I like this description of the musical Ragtime “racism, poverty and trashed dreams are all elements in the overlapping stories of an affluent Wasp family, a black piano player who is denied justice, and a Latvian Jewish immigrant artist turned movie pioneer.” I would like to point out we have made great strides in social justice over the last one hundred and twenty years, but unfortunately, “stride” remains a piano musical term connected to the piano and ragtime/jazz and not to real life living.
Ragtime is a musical style that evolved around the piano keyboard and was most popular between 1895 and 1919. What stands out was its syncopated rhythm. The genre would have been pretty much lost except for its resurgence as the background music for the 1973 film, The Sting staring Paul Newman and Robert Redford. The time frame was 1936 after the popularity of ragtime had given way to more modern blues, and jazz. Two of my favorite ragtime pieces are the carefree by Scott Joplin and Arthur Marshall. Swipesy is a cakewalk . . . a dance number. Solace is a sad tune by Scott Joplin. Swipesy was be a great intro to Ragtime and Solace would be a great closing number. Ragtime the book was quite probably written on the popularity coattails of The Sting.
Solace by Scott Joplin – youtube.com/watch?v=OKNHp-daefk
Swipesy by Scott Joplin and Arthur Marshall – youtube.com/watch?v=JSw6UEzRMyw
Lakewood Playhouse has done a great job with a minimalistic set and a near constant fog. I liked the roll-up screen, which worked well for a shadow affect as well as unveiling. There was not a lot of high-kicking done by the women in proper behavior and their long skirts. The voices were good and reached out to each of us nicely.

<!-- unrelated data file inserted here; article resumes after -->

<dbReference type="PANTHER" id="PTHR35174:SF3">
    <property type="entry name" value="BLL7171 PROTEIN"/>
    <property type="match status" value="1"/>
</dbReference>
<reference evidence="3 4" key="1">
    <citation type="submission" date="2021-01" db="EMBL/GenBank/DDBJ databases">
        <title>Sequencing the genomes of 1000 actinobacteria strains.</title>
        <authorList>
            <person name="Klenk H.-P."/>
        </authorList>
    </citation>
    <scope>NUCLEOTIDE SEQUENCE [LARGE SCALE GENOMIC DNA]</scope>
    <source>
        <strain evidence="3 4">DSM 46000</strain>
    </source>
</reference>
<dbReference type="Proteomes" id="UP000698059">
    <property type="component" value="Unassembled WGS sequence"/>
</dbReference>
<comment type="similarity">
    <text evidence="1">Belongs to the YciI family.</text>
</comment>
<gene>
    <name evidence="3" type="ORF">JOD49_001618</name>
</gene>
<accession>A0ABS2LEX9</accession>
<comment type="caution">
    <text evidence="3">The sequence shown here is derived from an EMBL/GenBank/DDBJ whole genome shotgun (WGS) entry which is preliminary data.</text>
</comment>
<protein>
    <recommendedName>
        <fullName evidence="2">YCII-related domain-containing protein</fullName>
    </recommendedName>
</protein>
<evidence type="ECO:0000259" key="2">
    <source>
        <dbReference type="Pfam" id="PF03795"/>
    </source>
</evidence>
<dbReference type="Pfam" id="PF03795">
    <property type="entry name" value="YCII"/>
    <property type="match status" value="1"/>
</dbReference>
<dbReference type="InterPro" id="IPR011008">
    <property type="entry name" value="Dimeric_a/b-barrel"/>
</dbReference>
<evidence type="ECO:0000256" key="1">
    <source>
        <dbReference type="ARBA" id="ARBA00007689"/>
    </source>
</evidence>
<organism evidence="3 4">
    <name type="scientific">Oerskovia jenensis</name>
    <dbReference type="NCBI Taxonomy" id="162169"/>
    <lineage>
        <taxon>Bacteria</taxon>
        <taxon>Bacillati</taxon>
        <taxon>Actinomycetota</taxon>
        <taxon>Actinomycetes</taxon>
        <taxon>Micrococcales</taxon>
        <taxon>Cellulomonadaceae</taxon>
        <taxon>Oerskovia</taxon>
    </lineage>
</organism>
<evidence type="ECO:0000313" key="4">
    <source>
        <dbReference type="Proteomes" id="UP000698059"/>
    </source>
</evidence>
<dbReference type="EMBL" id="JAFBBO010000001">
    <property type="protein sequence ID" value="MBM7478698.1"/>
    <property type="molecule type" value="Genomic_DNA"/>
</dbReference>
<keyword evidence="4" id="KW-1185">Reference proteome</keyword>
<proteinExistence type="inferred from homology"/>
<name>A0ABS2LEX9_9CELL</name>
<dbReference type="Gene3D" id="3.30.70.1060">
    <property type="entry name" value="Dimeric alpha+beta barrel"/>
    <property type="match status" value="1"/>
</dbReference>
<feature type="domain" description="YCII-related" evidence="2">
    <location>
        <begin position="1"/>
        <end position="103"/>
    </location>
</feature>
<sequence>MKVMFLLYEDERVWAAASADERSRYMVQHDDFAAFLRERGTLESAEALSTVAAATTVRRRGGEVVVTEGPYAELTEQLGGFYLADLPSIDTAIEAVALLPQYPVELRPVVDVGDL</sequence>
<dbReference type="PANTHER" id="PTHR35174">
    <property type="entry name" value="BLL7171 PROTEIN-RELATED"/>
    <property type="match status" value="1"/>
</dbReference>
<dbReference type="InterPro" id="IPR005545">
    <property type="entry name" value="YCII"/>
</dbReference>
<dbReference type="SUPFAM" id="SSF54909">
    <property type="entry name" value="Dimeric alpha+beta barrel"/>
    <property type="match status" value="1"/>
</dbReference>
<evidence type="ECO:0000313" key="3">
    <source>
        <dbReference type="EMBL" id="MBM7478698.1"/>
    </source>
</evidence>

A surprise for us was Karen Christensen (Emma Goldman/Fireman/Ensemble) who played an immigrant landing in America. Usually, she waves us in past the COVID check-in line at Tacoma Little Theatre. I should have figured out that she was an actress as well.
I felt like doing a “boo . . . hiss” for the Richy Rich character and a cheer for the constant adjusting and figuring out what will sell by the Jewish immigrant father played by Chap Wolff. The first time we saw Chap in action was as the character Max Bialystok in The Producers at Lakewood Playhouse. It wasn’t until almost at the end of the first act that I realized he was carrying around a script in his hand. He was replacing the lead character. We saw The Producers three times I think . . . and brought grandchildren. Since then we have seen Chap at CenterStage and Lakewood Playhouse (Broadway Bound). He always does a great job.
What we found really touching was the love that a baby caused to both black and white adult characters. I hope that’s something that will carry on and carry on and carry on until we accept everyone for what they are in and out of a theatrical production.
Victoria Webb waited two years to finally grant her wish of directing Ragtime. We had seen her production of Calendar Girls at Tacoma Little Theatre and Twelve Angry Men at Lakewood Playhouse . . . and enjoyed them both.
We had a nice combination of singing and dancing with Music Director Debbie Armstrong and Choreographer Indeah Harris.
The show runs through the 26th.
Get your tickets here – tix6.centerstageticketing.com/sites/lakewoodplayhouse/events.php